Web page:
It can be difficult to tell if your animal has worms as they live inside your pet. They shed eggs in your pet’s faeces but these are microscopic and cannot be seen with the naked eye. Cats who are hunters and dogs which scavenge are more at risk from becoming infected with worms. Their control is particularly important in houses with children as they can become easily infected with animal worms.
What are worms?
Basically worms are wormed-shaped parasites that live inside your pet. They are mainly found in the intestines but can also be found in the hearts and lung.
There are several types of worms but these can be split into 4 main categories:
Worms can range in size from a few millimeters long to several meters!
These are tapeworms. You will only see them like this if you pet is very infected and passes them in their faeces or vomit. This is quite unusual and generally only seen in puppies.
How can my pet catch worms?
- Fleas and worms go together, fleas can pass on tapeworms to your pet, so if your pet has fleas, always treat them for worms as well.
- Scavenging – some dogs are keen on eating more or less anything on walks! Worms and their eggs are often found in animal carcasses, such as sheep, and also on wet grasses.
- Contaminated soil – Worms shed their eggs in the animals faeces and then these can survive in the environment for long periods of time. So, dogs especially are at risk when they rifle through the undergrowth!.
- Hunting – cats which hunt are at a high risk from worms, as these can be passed to them from the mice and birds they catch and eat.
- Suckling – some types of worms are passed in the mothers milk to puppies and kittens, so it is very important to regularly worm all pregnant bitches and queens, and also their babies
How can I tell if my pet has worms?
- It can be very difficult to tell if your pet has worms as often there are no symptoms, Worm eggs will be shed in the faeces but these tend to be microscopic, and adult worms will only be seen if they are dead, which tends to be after you have wormed your pet!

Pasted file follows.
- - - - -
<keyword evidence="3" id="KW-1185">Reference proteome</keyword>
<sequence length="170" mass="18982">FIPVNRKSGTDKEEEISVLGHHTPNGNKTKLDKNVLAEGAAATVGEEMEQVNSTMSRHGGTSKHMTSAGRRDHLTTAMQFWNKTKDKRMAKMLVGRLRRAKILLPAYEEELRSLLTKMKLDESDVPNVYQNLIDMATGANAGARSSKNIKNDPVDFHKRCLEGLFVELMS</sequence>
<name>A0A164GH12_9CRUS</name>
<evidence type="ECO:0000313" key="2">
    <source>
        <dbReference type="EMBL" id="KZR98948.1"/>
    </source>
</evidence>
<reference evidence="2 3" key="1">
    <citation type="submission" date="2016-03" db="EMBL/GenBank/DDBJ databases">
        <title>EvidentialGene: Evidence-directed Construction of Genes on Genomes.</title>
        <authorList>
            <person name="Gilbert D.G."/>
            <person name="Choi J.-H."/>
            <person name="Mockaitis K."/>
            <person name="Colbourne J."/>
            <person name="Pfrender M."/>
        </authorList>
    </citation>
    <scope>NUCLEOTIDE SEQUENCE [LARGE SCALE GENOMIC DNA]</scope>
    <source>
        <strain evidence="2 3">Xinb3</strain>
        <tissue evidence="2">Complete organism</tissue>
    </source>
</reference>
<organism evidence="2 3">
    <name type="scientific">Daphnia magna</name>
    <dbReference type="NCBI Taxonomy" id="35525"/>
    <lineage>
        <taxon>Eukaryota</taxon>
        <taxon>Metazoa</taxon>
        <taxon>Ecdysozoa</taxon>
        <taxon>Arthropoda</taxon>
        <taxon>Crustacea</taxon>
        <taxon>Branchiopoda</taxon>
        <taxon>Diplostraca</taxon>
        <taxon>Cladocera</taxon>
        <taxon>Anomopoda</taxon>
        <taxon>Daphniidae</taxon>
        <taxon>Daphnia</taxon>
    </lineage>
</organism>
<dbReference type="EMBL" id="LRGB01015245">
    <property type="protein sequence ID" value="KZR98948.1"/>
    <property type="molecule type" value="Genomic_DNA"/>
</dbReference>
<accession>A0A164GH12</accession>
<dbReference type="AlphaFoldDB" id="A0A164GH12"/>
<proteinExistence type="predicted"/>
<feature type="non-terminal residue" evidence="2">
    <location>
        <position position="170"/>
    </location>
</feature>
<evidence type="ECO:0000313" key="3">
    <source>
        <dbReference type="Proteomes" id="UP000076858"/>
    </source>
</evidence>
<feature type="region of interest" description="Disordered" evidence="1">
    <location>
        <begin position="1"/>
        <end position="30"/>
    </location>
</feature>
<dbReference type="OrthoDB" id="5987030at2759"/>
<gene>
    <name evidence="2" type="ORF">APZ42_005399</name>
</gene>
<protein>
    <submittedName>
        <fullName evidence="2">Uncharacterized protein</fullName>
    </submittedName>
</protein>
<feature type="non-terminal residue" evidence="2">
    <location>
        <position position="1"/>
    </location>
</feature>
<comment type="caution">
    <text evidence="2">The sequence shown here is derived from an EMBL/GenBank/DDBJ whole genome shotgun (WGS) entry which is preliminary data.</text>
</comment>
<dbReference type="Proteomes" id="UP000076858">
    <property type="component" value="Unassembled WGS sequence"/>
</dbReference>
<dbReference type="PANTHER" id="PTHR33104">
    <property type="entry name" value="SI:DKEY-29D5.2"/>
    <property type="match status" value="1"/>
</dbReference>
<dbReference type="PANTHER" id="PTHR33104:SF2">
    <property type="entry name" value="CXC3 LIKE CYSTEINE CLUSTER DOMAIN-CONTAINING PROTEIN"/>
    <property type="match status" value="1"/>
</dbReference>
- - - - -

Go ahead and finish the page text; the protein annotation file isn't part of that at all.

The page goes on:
- Fleas and worms go together, fleas can transmit tapeworms, so if your pet has fleas, they are more than likely to have worms
- Some types of worms will make you pets bottom itchy, if you see them scooting along the floor, or nibbling at their backends, it could be an indication they have worms
- Sometimes you may see worm segments clinging to your pets bottom or in their basket, they look like small grains of rice.
- There are some kinds of worms which live in the heart or lungs, but these tend to be rare in the UK. Sometimes animals suffering from lungworm or heartworm will have a soft cough and may be lethargic.
- Young animals with worms will often have distended stomachs, and poor coats.
- If you ask your vet, they may be able to perform a faecal egg count, on your pets faeces, which will diagnose if they have worms. However, this is not commonly done unless an animal is ill, as it is much easier and cheaper to just worm your pet!
Hunting will increase your pets chances of getting worms